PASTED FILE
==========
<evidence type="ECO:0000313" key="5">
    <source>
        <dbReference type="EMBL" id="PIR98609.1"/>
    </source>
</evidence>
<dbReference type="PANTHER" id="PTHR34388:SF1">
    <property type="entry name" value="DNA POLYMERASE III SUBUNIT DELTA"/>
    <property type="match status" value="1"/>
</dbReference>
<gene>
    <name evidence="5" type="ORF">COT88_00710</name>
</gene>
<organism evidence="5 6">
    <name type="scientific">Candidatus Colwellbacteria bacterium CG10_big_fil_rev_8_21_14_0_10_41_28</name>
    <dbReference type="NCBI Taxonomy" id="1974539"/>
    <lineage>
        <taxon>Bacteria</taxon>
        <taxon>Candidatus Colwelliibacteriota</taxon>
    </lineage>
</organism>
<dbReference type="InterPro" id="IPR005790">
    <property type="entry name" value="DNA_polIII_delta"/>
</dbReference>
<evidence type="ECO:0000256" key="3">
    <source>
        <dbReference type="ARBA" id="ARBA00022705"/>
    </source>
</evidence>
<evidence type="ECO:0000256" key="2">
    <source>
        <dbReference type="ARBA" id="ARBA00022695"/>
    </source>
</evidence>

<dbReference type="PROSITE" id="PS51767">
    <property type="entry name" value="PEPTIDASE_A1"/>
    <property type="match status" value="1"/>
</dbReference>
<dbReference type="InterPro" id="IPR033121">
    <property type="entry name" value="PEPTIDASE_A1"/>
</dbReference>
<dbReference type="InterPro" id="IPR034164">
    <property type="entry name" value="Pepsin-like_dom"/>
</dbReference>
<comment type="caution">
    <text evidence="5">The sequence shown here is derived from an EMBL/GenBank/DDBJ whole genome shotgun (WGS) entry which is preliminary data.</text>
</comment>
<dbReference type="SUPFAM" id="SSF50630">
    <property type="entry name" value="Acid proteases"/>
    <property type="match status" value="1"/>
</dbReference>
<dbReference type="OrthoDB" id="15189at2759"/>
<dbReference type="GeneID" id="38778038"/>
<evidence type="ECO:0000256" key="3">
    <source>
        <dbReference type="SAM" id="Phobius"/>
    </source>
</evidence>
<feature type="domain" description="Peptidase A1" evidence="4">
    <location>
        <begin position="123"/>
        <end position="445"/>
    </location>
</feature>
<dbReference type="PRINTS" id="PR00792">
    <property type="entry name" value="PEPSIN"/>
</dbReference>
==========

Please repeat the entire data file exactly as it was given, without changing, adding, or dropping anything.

<evidence type="ECO:0000313" key="5">
    <source>
        <dbReference type="EMBL" id="PIR98609.1"/>
    </source>
</evidence>
<dbReference type="PANTHER" id="PTHR34388:SF1">
    <property type="entry name" value="DNA POLYMERASE III SUBUNIT DELTA"/>
    <property type="match status" value="1"/>
</dbReference>
<gene>
    <name evidence="5" type="ORF">COT88_00710</name>
</gene>
<organism evidence="5 6">
    <name type="scientific">Candidatus Colwellbacteria bacterium CG10_big_fil_rev_8_21_14_0_10_41_28</name>
    <dbReference type="NCBI Taxonomy" id="1974539"/>
    <lineage>
        <taxon>Bacteria</taxon>
        <taxon>Candidatus Colwelliibacteriota</taxon>
    </lineage>
</organism>
<dbReference type="InterPro" id="IPR005790">
    <property type="entry name" value="DNA_polIII_delta"/>
</dbReference>
<evidence type="ECO:0000256" key="3">
    <source>
        <dbReference type="ARBA" id="ARBA00022705"/>
    </source>
</evidence>
<evidence type="ECO:0000256" key="2">
    <source>
        <dbReference type="ARBA" id="ARBA00022695"/>
    </source>
</evidence>

<dbReference type="PROSITE" id="PS51767">
    <property type="entry name" value="PEPTIDASE_A1"/>
    <property type="match status" value="1"/>
</dbReference>
<dbReference type="InterPro" id="IPR033121">
    <property type="entry name" value="PEPTIDASE_A1"/>
</dbReference>
<dbReference type="InterPro" id="IPR034164">
    <property type="entry name" value="Pepsin-like_dom"/>
</dbReference>
<comment type="caution">
    <text evidence="5">The sequence shown here is derived from an EMBL/GenBank/DDBJ whole genome shotgun (WGS) entry which is preliminary data.</text>
</comment>
<dbReference type="SUPFAM" id="SSF50630">
    <property type="entry name" value="Acid proteases"/>
    <property type="match status" value="1"/>
</dbReference>
<dbReference type="OrthoDB" id="15189at2759"/>
<dbReference type="GeneID" id="38778038"/>
<evidence type="ECO:0000256" key="3">
    <source>
        <dbReference type="SAM" id="Phobius"/>
    </source>
</evidence>
<feature type="domain" description="Peptidase A1" evidence="4">
    <location>
        <begin position="123"/>
        <end position="445"/>
    </location>
</feature>
<dbReference type="PRINTS" id="PR00792">
    <property type="entry name" value="PEPSIN"/>
</dbReference>